C++ STL Algorithms Series - Part #1

Written By Tom Hulton

Topic

An introduction to why you might want to start using the and header more in your code.

Motivation

There is a growing movement in the C++ community to favor algorithms (usually found in and ) over hand-written loops. There are a multitude of reasons for this (such as correctness, performance, and readability, to start) and it’s a pattern that comes up again and again in other languages too.

Why use these STL templates? Specifically, because you want to move to a more declarative model (and describe what should happen) as opposed to an imperative one (describe how it should happen), which leads to cleaner, easier-to-maintain code and just happens to have the useful bonus of providing well-tested, thread-safe, and performant implementations. Why not use them? Well, it might be because you weren’t aware of them — and that’s why I hope this post can help you!

Before we dive into an example, I want to make an important note: Many of the functions in the header come with a ‘default-op’ (often unfortunately coupled with the name) which makes certain functions easy to overlook – when in fact they’re much more flexible and versatile than one would think.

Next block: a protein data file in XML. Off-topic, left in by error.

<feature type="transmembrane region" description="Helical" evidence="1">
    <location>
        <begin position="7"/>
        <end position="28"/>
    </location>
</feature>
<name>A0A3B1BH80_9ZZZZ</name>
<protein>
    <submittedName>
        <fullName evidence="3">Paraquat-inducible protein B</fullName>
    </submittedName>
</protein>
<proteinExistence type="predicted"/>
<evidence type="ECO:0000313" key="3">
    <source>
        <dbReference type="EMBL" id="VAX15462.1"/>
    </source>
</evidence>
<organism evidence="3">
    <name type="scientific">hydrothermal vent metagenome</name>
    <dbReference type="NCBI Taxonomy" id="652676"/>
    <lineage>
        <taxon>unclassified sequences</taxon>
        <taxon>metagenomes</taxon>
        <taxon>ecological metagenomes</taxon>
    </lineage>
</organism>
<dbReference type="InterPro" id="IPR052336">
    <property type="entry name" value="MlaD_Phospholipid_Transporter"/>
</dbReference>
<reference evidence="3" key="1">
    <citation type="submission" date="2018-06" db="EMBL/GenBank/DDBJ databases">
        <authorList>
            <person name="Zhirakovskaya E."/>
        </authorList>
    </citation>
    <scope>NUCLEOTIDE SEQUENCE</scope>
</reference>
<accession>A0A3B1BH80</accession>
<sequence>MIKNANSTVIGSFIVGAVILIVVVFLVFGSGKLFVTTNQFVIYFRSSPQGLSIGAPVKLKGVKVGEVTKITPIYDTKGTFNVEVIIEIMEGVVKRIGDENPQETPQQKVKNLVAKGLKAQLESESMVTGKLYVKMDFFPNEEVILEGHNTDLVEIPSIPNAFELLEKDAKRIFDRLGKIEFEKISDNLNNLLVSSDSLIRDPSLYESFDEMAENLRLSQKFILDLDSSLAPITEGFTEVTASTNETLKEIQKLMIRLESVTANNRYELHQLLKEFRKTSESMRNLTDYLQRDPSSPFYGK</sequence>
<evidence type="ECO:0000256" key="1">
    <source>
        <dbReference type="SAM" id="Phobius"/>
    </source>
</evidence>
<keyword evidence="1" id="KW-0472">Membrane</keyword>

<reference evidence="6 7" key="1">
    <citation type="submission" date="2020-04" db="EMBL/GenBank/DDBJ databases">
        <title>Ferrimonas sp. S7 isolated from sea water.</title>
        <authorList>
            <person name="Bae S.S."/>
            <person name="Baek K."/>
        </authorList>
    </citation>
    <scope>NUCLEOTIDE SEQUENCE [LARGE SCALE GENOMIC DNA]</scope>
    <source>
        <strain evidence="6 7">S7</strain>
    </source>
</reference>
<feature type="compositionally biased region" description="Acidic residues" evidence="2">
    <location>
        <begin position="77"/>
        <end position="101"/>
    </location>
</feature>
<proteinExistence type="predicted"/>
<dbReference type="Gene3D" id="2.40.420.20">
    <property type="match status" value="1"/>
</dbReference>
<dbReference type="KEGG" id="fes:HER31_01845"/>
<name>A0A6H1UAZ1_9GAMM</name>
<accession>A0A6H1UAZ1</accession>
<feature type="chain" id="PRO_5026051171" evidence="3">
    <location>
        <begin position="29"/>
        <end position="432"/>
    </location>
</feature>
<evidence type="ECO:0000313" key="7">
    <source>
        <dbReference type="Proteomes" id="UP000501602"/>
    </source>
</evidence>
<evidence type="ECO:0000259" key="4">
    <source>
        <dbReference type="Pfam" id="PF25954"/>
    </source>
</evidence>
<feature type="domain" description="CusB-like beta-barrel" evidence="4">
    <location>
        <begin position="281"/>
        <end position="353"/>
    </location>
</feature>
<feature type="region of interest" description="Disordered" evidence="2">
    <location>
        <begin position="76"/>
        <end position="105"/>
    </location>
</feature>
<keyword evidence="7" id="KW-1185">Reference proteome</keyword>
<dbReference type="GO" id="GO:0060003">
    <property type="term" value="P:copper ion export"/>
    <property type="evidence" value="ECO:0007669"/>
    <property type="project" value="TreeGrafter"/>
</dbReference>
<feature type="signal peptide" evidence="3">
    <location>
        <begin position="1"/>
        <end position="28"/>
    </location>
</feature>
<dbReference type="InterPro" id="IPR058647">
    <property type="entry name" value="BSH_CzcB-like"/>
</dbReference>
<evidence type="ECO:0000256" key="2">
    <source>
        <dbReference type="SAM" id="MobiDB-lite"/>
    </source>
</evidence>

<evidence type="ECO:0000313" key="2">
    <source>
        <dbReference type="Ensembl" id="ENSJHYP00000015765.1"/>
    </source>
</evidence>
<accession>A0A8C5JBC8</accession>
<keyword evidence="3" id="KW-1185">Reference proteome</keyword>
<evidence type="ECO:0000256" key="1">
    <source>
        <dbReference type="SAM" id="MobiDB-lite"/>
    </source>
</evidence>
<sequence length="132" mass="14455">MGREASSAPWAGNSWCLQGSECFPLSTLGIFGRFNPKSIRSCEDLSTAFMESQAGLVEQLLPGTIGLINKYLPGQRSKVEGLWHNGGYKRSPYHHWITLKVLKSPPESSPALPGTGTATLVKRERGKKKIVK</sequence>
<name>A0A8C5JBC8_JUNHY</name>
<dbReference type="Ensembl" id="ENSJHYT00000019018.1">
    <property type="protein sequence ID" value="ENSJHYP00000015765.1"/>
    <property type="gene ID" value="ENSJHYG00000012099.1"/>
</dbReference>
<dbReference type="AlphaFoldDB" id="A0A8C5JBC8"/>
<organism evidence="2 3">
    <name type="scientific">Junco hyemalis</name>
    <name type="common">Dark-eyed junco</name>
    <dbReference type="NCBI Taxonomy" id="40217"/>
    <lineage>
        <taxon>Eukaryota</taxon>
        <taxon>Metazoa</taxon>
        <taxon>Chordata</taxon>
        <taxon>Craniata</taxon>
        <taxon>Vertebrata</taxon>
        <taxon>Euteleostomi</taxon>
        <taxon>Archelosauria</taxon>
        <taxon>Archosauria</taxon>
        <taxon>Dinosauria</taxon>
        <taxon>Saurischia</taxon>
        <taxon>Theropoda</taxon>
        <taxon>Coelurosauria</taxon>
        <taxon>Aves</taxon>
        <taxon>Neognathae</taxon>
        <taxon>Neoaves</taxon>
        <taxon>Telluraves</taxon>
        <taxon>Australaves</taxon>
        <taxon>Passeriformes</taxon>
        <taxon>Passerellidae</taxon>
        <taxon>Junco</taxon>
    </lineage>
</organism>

Example

Say you’d like to quickly count all gadgets with a priority greater than five. Your initial intuition may be to reach for the trusty for loop (made better with the range-based version), but if you see below there’s an alternative that is much more explicit about what it’s doing.

AZStd::vector gadgets;

// loop version
int gadget_count_loop; // must be mutable, booo… :frowning:
for (const Gadget& gadget : gadgets)
{
if (gadget.priority > 5)
{
gadget_count_loop++;
}
}

// algorithm version
const auto gadget_count_algo = // now const and immutable, yay! :slight_smile:
AZStd::count_if(std::begin(gadgets), std::end(gadgets),
[](const auto gadget)
{
return gadget.priority > 5;
});

Deliberation

There is definitely some debate around the verbosity of the calling code. Having to pass a begin and end iterators can be cumbersome (and at times error-prone) and the unfamiliarity can be an initial barrier to entry.

That being said the benefits largely outweigh the costs and with C++ 20 and the addition of ranges, the same algorithms can be used in a much cleaner way, so having existing familiarity with them will be very beneficial. Plus, getting comfortable with STL iterator syntax and semantics is a great investment in becoming a more efficient C++ developer, too!

Further Reading

If you watch one talk about C++ in your lifetime it should probably be this one:

C++ Seasoning, Sean Parent - https://youtu.be/W2tWOdzgXHA

In upcoming posts we’ll have more recommendations that go into much greater detail but this is where it all started.

To be continued…

Next time we’ll explore a few more concrete examples to show where algorithms can really come into their own own and include additional references for more information.

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